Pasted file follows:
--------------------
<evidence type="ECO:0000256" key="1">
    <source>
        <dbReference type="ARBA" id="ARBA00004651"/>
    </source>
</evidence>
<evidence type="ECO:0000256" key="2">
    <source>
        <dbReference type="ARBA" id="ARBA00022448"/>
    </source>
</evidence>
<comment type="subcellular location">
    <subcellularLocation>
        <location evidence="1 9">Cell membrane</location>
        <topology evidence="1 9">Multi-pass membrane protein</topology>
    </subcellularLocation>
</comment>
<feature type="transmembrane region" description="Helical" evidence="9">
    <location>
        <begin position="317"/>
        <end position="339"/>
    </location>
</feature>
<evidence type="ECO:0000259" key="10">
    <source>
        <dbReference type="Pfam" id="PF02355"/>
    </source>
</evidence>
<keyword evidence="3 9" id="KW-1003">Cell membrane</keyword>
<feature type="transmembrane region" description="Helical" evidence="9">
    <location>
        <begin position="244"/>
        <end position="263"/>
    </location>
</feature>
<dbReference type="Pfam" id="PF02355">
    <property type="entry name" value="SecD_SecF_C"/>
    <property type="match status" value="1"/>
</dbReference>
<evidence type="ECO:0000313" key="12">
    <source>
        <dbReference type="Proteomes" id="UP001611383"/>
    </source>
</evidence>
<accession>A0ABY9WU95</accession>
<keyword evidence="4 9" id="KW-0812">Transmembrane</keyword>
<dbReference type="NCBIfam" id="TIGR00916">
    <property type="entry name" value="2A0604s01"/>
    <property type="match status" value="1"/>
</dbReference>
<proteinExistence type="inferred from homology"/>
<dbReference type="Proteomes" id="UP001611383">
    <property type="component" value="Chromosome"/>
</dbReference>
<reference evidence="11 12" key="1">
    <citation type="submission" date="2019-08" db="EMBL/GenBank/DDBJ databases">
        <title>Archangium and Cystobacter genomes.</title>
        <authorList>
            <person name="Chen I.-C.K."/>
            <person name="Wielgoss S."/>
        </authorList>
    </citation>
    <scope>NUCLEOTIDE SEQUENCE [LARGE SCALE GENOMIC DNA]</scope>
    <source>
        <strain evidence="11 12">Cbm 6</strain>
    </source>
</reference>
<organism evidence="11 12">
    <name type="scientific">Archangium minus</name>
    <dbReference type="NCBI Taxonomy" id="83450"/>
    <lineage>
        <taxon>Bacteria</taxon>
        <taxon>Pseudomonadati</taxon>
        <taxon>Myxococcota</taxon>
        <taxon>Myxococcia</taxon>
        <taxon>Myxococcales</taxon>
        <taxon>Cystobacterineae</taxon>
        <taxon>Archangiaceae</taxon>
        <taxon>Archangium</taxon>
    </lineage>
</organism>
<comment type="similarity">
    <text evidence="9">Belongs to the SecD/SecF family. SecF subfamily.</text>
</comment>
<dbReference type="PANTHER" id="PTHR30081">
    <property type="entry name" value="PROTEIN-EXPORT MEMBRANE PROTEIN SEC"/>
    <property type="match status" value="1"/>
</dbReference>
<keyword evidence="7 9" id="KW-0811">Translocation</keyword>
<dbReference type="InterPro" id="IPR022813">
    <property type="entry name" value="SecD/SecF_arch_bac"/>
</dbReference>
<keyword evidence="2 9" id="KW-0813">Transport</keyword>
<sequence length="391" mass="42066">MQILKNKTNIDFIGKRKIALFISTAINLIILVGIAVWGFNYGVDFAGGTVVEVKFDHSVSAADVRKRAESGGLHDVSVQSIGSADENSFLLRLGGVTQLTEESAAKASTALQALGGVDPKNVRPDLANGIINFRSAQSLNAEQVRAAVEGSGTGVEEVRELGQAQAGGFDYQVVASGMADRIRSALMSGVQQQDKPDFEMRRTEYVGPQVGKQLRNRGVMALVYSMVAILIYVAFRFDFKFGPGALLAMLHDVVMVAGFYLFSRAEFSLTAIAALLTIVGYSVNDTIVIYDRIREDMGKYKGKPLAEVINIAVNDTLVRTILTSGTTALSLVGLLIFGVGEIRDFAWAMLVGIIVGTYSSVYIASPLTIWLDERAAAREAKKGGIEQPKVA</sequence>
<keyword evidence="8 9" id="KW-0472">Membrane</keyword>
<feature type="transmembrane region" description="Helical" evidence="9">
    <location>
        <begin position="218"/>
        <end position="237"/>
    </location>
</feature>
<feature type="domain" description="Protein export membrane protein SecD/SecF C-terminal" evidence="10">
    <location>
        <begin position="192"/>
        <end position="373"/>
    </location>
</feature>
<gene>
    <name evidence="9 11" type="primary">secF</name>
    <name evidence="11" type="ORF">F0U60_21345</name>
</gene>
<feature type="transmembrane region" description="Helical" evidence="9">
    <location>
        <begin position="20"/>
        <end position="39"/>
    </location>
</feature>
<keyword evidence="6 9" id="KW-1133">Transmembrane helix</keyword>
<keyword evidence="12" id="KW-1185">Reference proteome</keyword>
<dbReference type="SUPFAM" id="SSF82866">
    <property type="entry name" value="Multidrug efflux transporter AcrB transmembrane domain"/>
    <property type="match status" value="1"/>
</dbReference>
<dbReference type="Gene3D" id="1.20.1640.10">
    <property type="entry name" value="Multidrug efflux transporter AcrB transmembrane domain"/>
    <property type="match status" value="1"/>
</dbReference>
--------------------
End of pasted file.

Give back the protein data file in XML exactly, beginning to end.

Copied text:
<evidence type="ECO:0000256" key="1">
    <source>
        <dbReference type="ARBA" id="ARBA00004651"/>
    </source>
</evidence>
<evidence type="ECO:0000256" key="2">
    <source>
        <dbReference type="ARBA" id="ARBA00022448"/>
    </source>
</evidence>
<comment type="subcellular location">
    <subcellularLocation>
        <location evidence="1 9">Cell membrane</location>
        <topology evidence="1 9">Multi-pass membrane protein</topology>
    </subcellularLocation>
</comment>
<feature type="transmembrane region" description="Helical" evidence="9">
    <location>
        <begin position="317"/>
        <end position="339"/>
    </location>
</feature>
<evidence type="ECO:0000259" key="10">
    <source>
        <dbReference type="Pfam" id="PF02355"/>
    </source>
</evidence>
<keyword evidence="3 9" id="KW-1003">Cell membrane</keyword>
<feature type="transmembrane region" description="Helical" evidence="9">
    <location>
        <begin position="244"/>
        <end position="263"/>
    </location>
</feature>
<dbReference type="Pfam" id="PF02355">
    <property type="entry name" value="SecD_SecF_C"/>
    <property type="match status" value="1"/>
</dbReference>
<evidence type="ECO:0000313" key="12">
    <source>
        <dbReference type="Proteomes" id="UP001611383"/>
    </source>
</evidence>
<accession>A0ABY9WU95</accession>
<keyword evidence="4 9" id="KW-0812">Transmembrane</keyword>
<dbReference type="NCBIfam" id="TIGR00916">
    <property type="entry name" value="2A0604s01"/>
    <property type="match status" value="1"/>
</dbReference>
<proteinExistence type="inferred from homology"/>
<dbReference type="Proteomes" id="UP001611383">
    <property type="component" value="Chromosome"/>
</dbReference>
<reference evidence="11 12" key="1">
    <citation type="submission" date="2019-08" db="EMBL/GenBank/DDBJ databases">
        <title>Archangium and Cystobacter genomes.</title>
        <authorList>
            <person name="Chen I.-C.K."/>
            <person name="Wielgoss S."/>
        </authorList>
    </citation>
    <scope>NUCLEOTIDE SEQUENCE [LARGE SCALE GENOMIC DNA]</scope>
    <source>
        <strain evidence="11 12">Cbm 6</strain>
    </source>
</reference>
<organism evidence="11 12">
    <name type="scientific">Archangium minus</name>
    <dbReference type="NCBI Taxonomy" id="83450"/>
    <lineage>
        <taxon>Bacteria</taxon>
        <taxon>Pseudomonadati</taxon>
        <taxon>Myxococcota</taxon>
        <taxon>Myxococcia</taxon>
        <taxon>Myxococcales</taxon>
        <taxon>Cystobacterineae</taxon>
        <taxon>Archangiaceae</taxon>
        <taxon>Archangium</taxon>
    </lineage>
</organism>
<comment type="similarity">
    <text evidence="9">Belongs to the SecD/SecF family. SecF subfamily.</text>
</comment>
<dbReference type="PANTHER" id="PTHR30081">
    <property type="entry name" value="PROTEIN-EXPORT MEMBRANE PROTEIN SEC"/>
    <property type="match status" value="1"/>
</dbReference>
<keyword evidence="7 9" id="KW-0811">Translocation</keyword>
<dbReference type="InterPro" id="IPR022813">
    <property type="entry name" value="SecD/SecF_arch_bac"/>
</dbReference>
<keyword evidence="2 9" id="KW-0813">Transport</keyword>
<sequence length="391" mass="42066">MQILKNKTNIDFIGKRKIALFISTAINLIILVGIAVWGFNYGVDFAGGTVVEVKFDHSVSAADVRKRAESGGLHDVSVQSIGSADENSFLLRLGGVTQLTEESAAKASTALQALGGVDPKNVRPDLANGIINFRSAQSLNAEQVRAAVEGSGTGVEEVRELGQAQAGGFDYQVVASGMADRIRSALMSGVQQQDKPDFEMRRTEYVGPQVGKQLRNRGVMALVYSMVAILIYVAFRFDFKFGPGALLAMLHDVVMVAGFYLFSRAEFSLTAIAALLTIVGYSVNDTIVIYDRIREDMGKYKGKPLAEVINIAVNDTLVRTILTSGTTALSLVGLLIFGVGEIRDFAWAMLVGIIVGTYSSVYIASPLTIWLDERAAAREAKKGGIEQPKVA</sequence>
<keyword evidence="8 9" id="KW-0472">Membrane</keyword>
<feature type="transmembrane region" description="Helical" evidence="9">
    <location>
        <begin position="218"/>
        <end position="237"/>
    </location>
</feature>
<feature type="domain" description="Protein export membrane protein SecD/SecF C-terminal" evidence="10">
    <location>
        <begin position="192"/>
        <end position="373"/>
    </location>
</feature>
<gene>
    <name evidence="9 11" type="primary">secF</name>
    <name evidence="11" type="ORF">F0U60_21345</name>
</gene>
<feature type="transmembrane region" description="Helical" evidence="9">
    <location>
        <begin position="20"/>
        <end position="39"/>
    </location>
</feature>
<keyword evidence="6 9" id="KW-1133">Transmembrane helix</keyword>
<keyword evidence="12" id="KW-1185">Reference proteome</keyword>
<dbReference type="SUPFAM" id="SSF82866">
    <property type="entry name" value="Multidrug efflux transporter AcrB transmembrane domain"/>
    <property type="match status" value="1"/>
</dbReference>
<dbReference type="Gene3D" id="1.20.1640.10">
    <property type="entry name" value="Multidrug efflux transporter AcrB transmembrane domain"/>
    <property type="match status" value="1"/>
</dbReference>